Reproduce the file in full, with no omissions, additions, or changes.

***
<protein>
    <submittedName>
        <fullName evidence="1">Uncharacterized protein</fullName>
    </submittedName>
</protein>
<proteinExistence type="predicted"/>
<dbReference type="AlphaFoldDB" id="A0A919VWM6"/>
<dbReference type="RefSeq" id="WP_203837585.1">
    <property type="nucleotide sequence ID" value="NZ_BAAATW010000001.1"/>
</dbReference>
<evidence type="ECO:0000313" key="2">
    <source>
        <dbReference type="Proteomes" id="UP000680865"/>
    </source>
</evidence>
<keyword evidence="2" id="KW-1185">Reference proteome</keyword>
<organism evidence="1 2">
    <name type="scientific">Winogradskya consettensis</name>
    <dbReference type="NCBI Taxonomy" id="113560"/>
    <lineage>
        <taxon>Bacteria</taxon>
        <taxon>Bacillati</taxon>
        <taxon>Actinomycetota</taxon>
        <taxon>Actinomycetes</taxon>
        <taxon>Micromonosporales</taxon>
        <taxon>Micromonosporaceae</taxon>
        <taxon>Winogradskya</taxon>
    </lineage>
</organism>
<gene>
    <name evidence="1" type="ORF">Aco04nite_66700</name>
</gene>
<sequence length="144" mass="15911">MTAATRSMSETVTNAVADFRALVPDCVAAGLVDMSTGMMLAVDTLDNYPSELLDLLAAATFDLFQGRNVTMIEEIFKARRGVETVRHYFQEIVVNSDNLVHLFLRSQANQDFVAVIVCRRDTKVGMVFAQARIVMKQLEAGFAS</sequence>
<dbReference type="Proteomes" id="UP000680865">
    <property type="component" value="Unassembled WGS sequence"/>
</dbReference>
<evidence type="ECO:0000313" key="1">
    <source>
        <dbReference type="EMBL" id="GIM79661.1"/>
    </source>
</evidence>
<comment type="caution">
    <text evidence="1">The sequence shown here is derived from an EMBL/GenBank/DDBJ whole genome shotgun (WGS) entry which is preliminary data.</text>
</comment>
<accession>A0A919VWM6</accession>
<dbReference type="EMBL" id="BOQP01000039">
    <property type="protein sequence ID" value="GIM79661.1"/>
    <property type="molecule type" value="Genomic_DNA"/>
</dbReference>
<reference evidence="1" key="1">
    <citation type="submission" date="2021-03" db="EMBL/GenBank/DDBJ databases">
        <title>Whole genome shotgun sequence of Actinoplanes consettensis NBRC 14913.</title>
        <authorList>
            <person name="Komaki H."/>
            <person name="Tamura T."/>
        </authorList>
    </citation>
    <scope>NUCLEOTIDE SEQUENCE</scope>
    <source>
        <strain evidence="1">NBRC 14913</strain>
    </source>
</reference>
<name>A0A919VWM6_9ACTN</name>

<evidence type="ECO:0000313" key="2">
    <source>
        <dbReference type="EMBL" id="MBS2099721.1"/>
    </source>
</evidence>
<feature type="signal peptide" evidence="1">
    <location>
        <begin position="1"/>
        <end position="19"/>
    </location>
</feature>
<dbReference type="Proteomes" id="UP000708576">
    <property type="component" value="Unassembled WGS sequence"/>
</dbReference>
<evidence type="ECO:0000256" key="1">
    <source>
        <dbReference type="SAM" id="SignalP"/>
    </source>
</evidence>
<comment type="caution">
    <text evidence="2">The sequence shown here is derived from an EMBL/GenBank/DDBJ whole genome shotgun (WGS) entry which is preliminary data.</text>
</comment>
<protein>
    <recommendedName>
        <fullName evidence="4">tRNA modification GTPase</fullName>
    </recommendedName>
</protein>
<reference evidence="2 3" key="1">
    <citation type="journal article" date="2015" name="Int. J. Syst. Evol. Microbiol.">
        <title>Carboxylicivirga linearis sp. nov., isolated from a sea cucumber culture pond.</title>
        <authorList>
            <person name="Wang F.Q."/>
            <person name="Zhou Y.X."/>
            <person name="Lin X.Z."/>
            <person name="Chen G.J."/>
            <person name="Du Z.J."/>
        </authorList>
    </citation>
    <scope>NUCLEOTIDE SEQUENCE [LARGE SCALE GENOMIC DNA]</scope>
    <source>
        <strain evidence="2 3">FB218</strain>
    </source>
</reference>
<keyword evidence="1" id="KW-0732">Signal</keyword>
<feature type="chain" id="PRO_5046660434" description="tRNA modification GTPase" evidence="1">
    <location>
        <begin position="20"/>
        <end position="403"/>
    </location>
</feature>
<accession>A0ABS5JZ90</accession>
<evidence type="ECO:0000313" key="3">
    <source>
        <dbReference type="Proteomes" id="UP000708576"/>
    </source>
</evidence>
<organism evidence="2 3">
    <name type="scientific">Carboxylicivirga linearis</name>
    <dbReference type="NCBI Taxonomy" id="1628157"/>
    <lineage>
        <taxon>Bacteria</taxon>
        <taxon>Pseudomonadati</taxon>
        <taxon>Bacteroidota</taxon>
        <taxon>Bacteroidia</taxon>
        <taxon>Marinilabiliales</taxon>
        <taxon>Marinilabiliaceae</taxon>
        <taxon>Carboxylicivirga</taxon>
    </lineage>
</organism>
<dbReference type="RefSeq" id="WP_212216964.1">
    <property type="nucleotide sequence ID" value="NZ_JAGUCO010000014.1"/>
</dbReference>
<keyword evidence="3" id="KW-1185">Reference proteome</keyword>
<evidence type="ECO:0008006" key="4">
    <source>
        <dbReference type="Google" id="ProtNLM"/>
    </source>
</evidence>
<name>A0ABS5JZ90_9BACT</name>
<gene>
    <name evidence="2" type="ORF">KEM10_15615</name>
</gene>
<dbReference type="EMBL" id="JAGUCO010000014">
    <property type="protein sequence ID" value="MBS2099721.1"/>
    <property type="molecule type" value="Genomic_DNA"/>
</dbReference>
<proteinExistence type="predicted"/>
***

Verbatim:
<protein>
    <submittedName>
        <fullName evidence="1">Uncharacterized protein</fullName>
    </submittedName>
</protein>
<proteinExistence type="predicted"/>
<dbReference type="AlphaFoldDB" id="A0A919VWM6"/>
<dbReference type="RefSeq" id="WP_203837585.1">
    <property type="nucleotide sequence ID" value="NZ_BAAATW010000001.1"/>
</dbReference>
<evidence type="ECO:0000313" key="2">
    <source>
        <dbReference type="Proteomes" id="UP000680865"/>
    </source>
</evidence>
<keyword evidence="2" id="KW-1185">Reference proteome</keyword>
<organism evidence="1 2">
    <name type="scientific">Winogradskya consettensis</name>
    <dbReference type="NCBI Taxonomy" id="113560"/>
    <lineage>
        <taxon>Bacteria</taxon>
        <taxon>Bacillati</taxon>
        <taxon>Actinomycetota</taxon>
        <taxon>Actinomycetes</taxon>
        <taxon>Micromonosporales</taxon>
        <taxon>Micromonosporaceae</taxon>
        <taxon>Winogradskya</taxon>
    </lineage>
</organism>
<gene>
    <name evidence="1" type="ORF">Aco04nite_66700</name>
</gene>
<sequence length="144" mass="15911">MTAATRSMSETVTNAVADFRALVPDCVAAGLVDMSTGMMLAVDTLDNYPSELLDLLAAATFDLFQGRNVTMIEEIFKARRGVETVRHYFQEIVVNSDNLVHLFLRSQANQDFVAVIVCRRDTKVGMVFAQARIVMKQLEAGFAS</sequence>
<dbReference type="Proteomes" id="UP000680865">
    <property type="component" value="Unassembled WGS sequence"/>
</dbReference>
<evidence type="ECO:0000313" key="1">
    <source>
        <dbReference type="EMBL" id="GIM79661.1"/>
    </source>
</evidence>
<comment type="caution">
    <text evidence="1">The sequence shown here is derived from an EMBL/GenBank/DDBJ whole genome shotgun (WGS) entry which is preliminary data.</text>
</comment>
<accession>A0A919VWM6</accession>
<dbReference type="EMBL" id="BOQP01000039">
    <property type="protein sequence ID" value="GIM79661.1"/>
    <property type="molecule type" value="Genomic_DNA"/>
</dbReference>
<reference evidence="1" key="1">
    <citation type="submission" date="2021-03" db="EMBL/GenBank/DDBJ databases">
        <title>Whole genome shotgun sequence of Actinoplanes consettensis NBRC 14913.</title>
        <authorList>
            <person name="Komaki H."/>
            <person name="Tamura T."/>
        </authorList>
    </citation>
    <scope>NUCLEOTIDE SEQUENCE</scope>
    <source>
        <strain evidence="1">NBRC 14913</strain>
    </source>
</reference>
<name>A0A919VWM6_9ACTN</name>

<evidence type="ECO:0000313" key="2">
    <source>
        <dbReference type="EMBL" id="MBS2099721.1"/>
    </source>
</evidence>
<feature type="signal peptide" evidence="1">
    <location>
        <begin position="1"/>
        <end position="19"/>
    </location>
</feature>
<dbReference type="Proteomes" id="UP000708576">
    <property type="component" value="Unassembled WGS sequence"/>
</dbReference>
<evidence type="ECO:0000256" key="1">
    <source>
        <dbReference type="SAM" id="SignalP"/>
    </source>
</evidence>
<comment type="caution">
    <text evidence="2">The sequence shown here is derived from an EMBL/GenBank/DDBJ whole genome shotgun (WGS) entry which is preliminary data.</text>
</comment>
<protein>
    <recommendedName>
        <fullName evidence="4">tRNA modification GTPase</fullName>
    </recommendedName>
</protein>
<reference evidence="2 3" key="1">
    <citation type="journal article" date="2015" name="Int. J. Syst. Evol. Microbiol.">
        <title>Carboxylicivirga linearis sp. nov., isolated from a sea cucumber culture pond.</title>
        <authorList>
            <person name="Wang F.Q."/>
            <person name="Zhou Y.X."/>
            <person name="Lin X.Z."/>
            <person name="Chen G.J."/>
            <person name="Du Z.J."/>
        </authorList>
    </citation>
    <scope>NUCLEOTIDE SEQUENCE [LARGE SCALE GENOMIC DNA]</scope>
    <source>
        <strain evidence="2 3">FB218</strain>
    </source>
</reference>
<keyword evidence="1" id="KW-0732">Signal</keyword>
<feature type="chain" id="PRO_5046660434" description="tRNA modification GTPase" evidence="1">
    <location>
        <begin position="20"/>
        <end position="403"/>
    </location>
</feature>
<accession>A0ABS5JZ90</accession>
<evidence type="ECO:0000313" key="3">
    <source>
        <dbReference type="Proteomes" id="UP000708576"/>
    </source>
</evidence>
<organism evidence="2 3">
    <name type="scientific">Carboxylicivirga linearis</name>
    <dbReference type="NCBI Taxonomy" id="1628157"/>
    <lineage>
        <taxon>Bacteria</taxon>
        <taxon>Pseudomonadati</taxon>
        <taxon>Bacteroidota</taxon>
        <taxon>Bacteroidia</taxon>
        <taxon>Marinilabiliales</taxon>
        <taxon>Marinilabiliaceae</taxon>
        <taxon>Carboxylicivirga</taxon>
    </lineage>
</organism>
<dbReference type="RefSeq" id="WP_212216964.1">
    <property type="nucleotide sequence ID" value="NZ_JAGUCO010000014.1"/>
</dbReference>
<keyword evidence="3" id="KW-1185">Reference proteome</keyword>
<evidence type="ECO:0008006" key="4">
    <source>
        <dbReference type="Google" id="ProtNLM"/>
    </source>
</evidence>
<name>A0ABS5JZ90_9BACT</name>
<gene>
    <name evidence="2" type="ORF">KEM10_15615</name>
</gene>
<dbReference type="EMBL" id="JAGUCO010000014">
    <property type="protein sequence ID" value="MBS2099721.1"/>
    <property type="molecule type" value="Genomic_DNA"/>
</dbReference>
<proteinExistence type="predicted"/>